Making Membrane Keypads From Scratch

A few years ago, [Paul]’s son got a simple electronic toy that plays funny noises and sings to him. The son loves the toy, but after months and months of use, the toy was inevitably broken beyond repair. Figuring an ‘electronic box that plays sounds’ wouldn’t be a hard project to replicate, [Paul] set out on making his own. The electronics weren’t hard, but custom membrane keypads are hard to come by. No matter, because it’s actually pretty easy to build your own.

Membrane switches are usually made with silkscreen conductive inks on fancy plastic, but that’s not a requirement to build your own. All you really need are four layers – a ‘front decal’, a ‘top foil’ layer for the rows, a ‘bottom foil’ layer for the columns, and a ‘cutout’ layer that provides enough separation between the rows and columns.

[Peter] laid out the four layers in Illustrator, printed the layers, and covered the rows and columns with copper tape. The cutout layer is the crucial part that keeps the layers separated until the button is pressed, and that was just a piece of card stock with strategically placed holes.

Once the rows, columns, and other layers were glued up, [Peter] could connect this keypad up to a microcontroller. The code is very easy with the Arduino keypad library, and should stand up to the rigors of being handled by a child.

27 thoughts on “Making Membrane Keypads From Scratch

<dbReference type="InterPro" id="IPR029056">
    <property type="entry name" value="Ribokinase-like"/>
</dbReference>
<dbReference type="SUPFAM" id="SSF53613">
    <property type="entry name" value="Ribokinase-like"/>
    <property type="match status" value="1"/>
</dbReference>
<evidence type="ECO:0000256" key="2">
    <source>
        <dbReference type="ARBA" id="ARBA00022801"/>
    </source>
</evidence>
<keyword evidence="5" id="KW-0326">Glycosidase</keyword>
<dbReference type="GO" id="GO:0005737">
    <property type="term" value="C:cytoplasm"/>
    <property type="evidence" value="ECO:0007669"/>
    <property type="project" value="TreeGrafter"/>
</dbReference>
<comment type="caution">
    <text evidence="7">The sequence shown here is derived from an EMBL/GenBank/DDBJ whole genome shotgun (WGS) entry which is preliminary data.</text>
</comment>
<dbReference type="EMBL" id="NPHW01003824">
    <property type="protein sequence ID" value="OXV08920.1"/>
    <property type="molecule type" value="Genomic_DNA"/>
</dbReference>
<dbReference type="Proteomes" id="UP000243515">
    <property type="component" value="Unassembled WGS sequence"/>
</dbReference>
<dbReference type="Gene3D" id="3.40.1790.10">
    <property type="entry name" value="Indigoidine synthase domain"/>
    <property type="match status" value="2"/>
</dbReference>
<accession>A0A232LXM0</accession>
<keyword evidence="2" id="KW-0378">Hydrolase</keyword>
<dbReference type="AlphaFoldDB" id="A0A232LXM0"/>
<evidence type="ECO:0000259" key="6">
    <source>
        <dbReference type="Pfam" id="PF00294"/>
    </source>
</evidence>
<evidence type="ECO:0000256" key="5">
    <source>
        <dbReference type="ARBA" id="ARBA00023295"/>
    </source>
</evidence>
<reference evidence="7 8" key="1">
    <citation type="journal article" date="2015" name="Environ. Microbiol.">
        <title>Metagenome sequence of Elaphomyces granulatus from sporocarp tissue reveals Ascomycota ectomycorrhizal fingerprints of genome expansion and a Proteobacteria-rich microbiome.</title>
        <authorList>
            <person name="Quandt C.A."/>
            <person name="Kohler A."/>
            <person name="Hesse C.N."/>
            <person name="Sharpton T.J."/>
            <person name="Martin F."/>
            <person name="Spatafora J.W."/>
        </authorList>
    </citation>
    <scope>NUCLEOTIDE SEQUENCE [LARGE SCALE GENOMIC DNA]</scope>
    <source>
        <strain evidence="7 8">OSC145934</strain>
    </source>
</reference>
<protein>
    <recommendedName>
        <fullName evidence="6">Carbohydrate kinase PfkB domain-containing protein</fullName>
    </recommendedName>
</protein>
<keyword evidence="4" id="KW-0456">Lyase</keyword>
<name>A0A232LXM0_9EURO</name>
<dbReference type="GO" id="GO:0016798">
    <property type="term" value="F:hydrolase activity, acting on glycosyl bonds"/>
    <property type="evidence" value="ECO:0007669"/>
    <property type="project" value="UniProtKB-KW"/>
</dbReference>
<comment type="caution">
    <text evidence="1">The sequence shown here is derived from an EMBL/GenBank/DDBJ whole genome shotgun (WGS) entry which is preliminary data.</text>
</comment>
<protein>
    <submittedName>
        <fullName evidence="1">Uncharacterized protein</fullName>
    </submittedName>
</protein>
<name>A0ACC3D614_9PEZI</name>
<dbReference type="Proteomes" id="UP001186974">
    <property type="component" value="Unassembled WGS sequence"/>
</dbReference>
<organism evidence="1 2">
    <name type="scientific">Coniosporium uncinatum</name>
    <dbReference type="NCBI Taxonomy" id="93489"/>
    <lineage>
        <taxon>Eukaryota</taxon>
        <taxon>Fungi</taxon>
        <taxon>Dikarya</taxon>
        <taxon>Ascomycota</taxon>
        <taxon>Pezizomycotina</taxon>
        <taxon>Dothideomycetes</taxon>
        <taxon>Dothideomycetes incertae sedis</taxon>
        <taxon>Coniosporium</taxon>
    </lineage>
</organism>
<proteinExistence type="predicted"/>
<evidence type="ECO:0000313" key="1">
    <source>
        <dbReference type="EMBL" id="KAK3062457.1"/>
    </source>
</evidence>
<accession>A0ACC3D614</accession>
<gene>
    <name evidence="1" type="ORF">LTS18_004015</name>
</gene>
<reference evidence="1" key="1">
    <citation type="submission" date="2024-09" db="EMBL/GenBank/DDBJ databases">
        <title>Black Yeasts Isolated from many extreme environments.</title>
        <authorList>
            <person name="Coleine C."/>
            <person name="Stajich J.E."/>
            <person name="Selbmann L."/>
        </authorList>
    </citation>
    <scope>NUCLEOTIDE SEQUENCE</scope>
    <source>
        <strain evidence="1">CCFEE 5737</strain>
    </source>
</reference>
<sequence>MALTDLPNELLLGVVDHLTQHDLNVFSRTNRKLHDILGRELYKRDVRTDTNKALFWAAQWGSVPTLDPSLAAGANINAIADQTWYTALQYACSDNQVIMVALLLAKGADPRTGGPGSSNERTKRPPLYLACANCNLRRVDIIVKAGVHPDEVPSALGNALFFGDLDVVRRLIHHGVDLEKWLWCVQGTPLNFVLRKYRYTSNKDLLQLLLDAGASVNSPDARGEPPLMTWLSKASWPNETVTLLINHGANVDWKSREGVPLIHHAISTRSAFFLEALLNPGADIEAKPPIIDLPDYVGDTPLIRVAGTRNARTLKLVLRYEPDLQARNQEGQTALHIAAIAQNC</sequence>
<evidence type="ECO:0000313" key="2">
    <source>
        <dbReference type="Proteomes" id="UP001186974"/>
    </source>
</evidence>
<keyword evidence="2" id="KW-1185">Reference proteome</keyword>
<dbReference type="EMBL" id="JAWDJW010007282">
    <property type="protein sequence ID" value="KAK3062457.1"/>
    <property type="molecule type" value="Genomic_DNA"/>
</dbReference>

1. Microswitches are only a few pennies each and it is very easy to solder up a keyboard matrix on protoboard. That will give you the tactile feel, and will likely be more reliable and last much longer to boot.

        1. Well, it sort of is… I mean, if the previous one didn’t break, he wouldn’t have gone to the trouble to make his own, would he? So the fact that the original wasn’t robust is the reason that we’re reading this article.

      1. I would suggest using just a simple metal dome. You can ask for a free sample box from snaptron, works well with home made membrane switches. That way you get a tactile feedback, don’t have to worry if the ‘Top layer’ will actually short the pads below, and depending on the spacer (cardboard, pet, whatever floats your boat) thickness get a dome shape on the top layer if flexible enough material has been used (I’d suggest car wrap vinyl, i.e. 3M 180cv3).

        1. To be able to create a single layer board you can use the four or three legged domes, and if you are in to masochism you can use the full “bowl” shaped domes by masking the side traces with some tape. The three and four legged domes have a better tactile feedback imho, but you compromise on the looks of the dome sticking through the top layer. To get better aesthetics I would suggest going the masochistic road.

  1. I’m wondering if the metal domes can be bought for cheap somewhere. Just add a PCB with the traces arranged in a matrix layout below the domes, and a printed paper top with keys above